Dr. Cassandra Fraser is a Professor of Chemistry at the University of Virginia, conducting research on responsive materials. Through her research, hybrid materials were created that can function as soluble agents, films, nanoparticles, bulk material and block copolymers that form higher order nanoscale assemblies.  Dr. Fraser and her team are exploring the use of luminescent materials as imaging agents, sensors for oxygen levels and mechanical events.  Dr. Fraser received a B.A. from Kalamazoo College, an M.T.S. from Harvard Divinity School, a Ph.D. from the University of Chicago and a NIH Postdoctoral Fellowship from the California Institute of Technology. Dr. Fraser is an undiagnosed but alleged hypergraphic, as well as an amateur photographer, avid letter writer and storyteller who enjoys organizing and running interdisciplinary projects. Currently, she is the director of this semester’s interdisciplinary project-based course, Transduction, which is a Page Barbour interdisciplinary lecture series at the University of Virginia.

Fraser Lecture


Dr. Fraser’s presentation on January 28th took place in two different settings, starting out in WallSpace with a lecture, and moving into her labs for demonstrations of work in progress pertinent to the theme of Transduction, from her particular, chemistry-oriented point of view. The presentation began with an overview of natural and responsive materials, as well as a brief description of organic and inorganic materials. In this introduction, Dr. Fraser clarified and re-focused traditional definitions of topics in chemistry in order to demonstrate their applicability to the wider theme of Transduction – touching upon topics such as the lotus effect, structural color in natural materials, ice plants’ use of mechanochemical processes, and the role of pigment cells in cuttlefish’s ability to camouflage by muscle contractions. Dr. Fraser brought in a practical application viewpoint through her discussion of SLIPS, a bio-inspired material from the Aizenberg group at Harvard. This nanotechnology imitates the surface structure of pitcher plants, created by the combination of a nonporous surface with a layer of liquid formulated to attract each other, resulting in a super-slippery surface to which almost nothing sticks.  The presentation included a video demonstrating the potential usages for SLIPS – showing everything ranging from non-stick coating to anti-graffiti walls. Dr. Fraser went on to speak about diverse fields also related to the subject of materials, encompassing: materials in medicine, with specific implications of nanoparticles in target-specific drug administration; metal geometries and properties in the formation of polymeric metal complexes, pertinent to the fields of design and architecture; and the incorporation of responsive, multifunctional, green/sustainable materials in the field of environmental science.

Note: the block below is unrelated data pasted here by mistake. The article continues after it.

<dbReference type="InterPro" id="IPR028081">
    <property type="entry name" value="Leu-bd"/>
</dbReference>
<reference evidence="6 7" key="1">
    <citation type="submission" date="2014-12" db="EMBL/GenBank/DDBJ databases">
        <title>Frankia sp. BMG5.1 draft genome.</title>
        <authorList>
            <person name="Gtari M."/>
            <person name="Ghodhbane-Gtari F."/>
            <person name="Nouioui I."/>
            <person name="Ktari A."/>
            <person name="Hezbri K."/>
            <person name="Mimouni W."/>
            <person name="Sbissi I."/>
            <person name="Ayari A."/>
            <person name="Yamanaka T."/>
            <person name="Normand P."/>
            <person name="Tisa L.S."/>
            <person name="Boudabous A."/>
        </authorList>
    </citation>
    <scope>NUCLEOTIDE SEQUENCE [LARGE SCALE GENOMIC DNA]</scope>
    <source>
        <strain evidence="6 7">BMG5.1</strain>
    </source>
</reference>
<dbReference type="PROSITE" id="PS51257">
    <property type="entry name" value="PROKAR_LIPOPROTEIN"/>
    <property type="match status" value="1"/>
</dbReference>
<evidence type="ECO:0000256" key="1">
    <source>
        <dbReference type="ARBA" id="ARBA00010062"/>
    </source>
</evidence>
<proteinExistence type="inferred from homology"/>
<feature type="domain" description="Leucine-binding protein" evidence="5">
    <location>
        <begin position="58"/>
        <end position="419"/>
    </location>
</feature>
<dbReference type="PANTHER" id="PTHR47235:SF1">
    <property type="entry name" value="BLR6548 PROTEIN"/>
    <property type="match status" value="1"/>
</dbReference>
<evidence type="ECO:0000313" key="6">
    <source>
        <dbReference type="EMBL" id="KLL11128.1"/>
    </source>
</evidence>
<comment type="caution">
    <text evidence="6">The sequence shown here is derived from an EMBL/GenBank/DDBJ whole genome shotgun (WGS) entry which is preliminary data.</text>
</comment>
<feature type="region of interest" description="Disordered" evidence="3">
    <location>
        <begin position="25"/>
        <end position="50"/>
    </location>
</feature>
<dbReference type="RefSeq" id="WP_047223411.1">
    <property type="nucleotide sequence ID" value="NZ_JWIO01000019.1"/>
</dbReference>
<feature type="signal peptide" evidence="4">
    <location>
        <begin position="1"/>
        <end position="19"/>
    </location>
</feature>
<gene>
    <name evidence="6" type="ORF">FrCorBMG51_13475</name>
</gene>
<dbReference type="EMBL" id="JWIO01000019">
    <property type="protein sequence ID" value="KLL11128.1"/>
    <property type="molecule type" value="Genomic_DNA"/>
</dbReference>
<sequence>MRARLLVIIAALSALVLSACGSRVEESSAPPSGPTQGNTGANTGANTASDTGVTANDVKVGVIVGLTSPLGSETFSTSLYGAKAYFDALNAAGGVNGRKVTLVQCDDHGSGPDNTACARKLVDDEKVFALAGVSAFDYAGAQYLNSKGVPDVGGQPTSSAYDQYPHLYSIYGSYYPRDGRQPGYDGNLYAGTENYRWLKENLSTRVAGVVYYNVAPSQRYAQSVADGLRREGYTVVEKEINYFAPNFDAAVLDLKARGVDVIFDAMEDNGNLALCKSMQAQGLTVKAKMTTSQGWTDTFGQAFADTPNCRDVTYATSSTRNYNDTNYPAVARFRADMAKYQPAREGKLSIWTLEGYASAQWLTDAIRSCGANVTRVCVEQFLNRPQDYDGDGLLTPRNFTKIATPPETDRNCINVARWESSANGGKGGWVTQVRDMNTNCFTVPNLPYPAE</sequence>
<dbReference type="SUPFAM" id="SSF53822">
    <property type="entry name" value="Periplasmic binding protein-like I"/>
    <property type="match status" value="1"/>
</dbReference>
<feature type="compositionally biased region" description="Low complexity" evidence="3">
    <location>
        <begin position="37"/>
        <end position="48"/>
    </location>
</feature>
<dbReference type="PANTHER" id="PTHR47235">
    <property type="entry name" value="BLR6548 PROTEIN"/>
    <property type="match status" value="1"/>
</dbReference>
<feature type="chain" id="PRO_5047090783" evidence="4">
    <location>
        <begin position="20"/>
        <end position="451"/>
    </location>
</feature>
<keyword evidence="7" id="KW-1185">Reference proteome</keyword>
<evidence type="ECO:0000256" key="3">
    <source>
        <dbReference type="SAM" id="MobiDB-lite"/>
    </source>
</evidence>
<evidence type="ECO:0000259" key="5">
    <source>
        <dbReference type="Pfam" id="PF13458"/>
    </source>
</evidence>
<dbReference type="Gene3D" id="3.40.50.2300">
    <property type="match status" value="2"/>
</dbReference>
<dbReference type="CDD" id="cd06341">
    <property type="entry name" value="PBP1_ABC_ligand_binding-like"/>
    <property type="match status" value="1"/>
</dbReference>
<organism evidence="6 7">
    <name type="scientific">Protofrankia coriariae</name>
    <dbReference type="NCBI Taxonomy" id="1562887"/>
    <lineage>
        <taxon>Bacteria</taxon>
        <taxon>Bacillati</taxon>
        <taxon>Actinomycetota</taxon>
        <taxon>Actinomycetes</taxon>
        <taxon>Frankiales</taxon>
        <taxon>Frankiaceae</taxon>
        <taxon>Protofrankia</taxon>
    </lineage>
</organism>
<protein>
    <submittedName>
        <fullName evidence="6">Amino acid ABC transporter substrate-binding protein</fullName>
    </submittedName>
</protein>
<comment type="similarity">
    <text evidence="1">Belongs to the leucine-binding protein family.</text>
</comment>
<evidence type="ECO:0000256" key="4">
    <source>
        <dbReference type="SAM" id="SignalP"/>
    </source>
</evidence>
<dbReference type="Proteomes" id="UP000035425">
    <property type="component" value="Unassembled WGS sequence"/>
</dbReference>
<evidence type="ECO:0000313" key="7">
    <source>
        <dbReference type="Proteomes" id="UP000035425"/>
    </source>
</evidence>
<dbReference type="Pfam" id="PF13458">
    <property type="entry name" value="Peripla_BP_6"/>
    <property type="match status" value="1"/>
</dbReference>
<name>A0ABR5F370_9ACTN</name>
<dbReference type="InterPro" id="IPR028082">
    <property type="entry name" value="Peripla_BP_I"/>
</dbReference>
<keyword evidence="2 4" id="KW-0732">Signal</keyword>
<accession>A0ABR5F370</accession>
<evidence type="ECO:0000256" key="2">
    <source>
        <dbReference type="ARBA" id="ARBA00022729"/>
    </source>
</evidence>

Lab Tour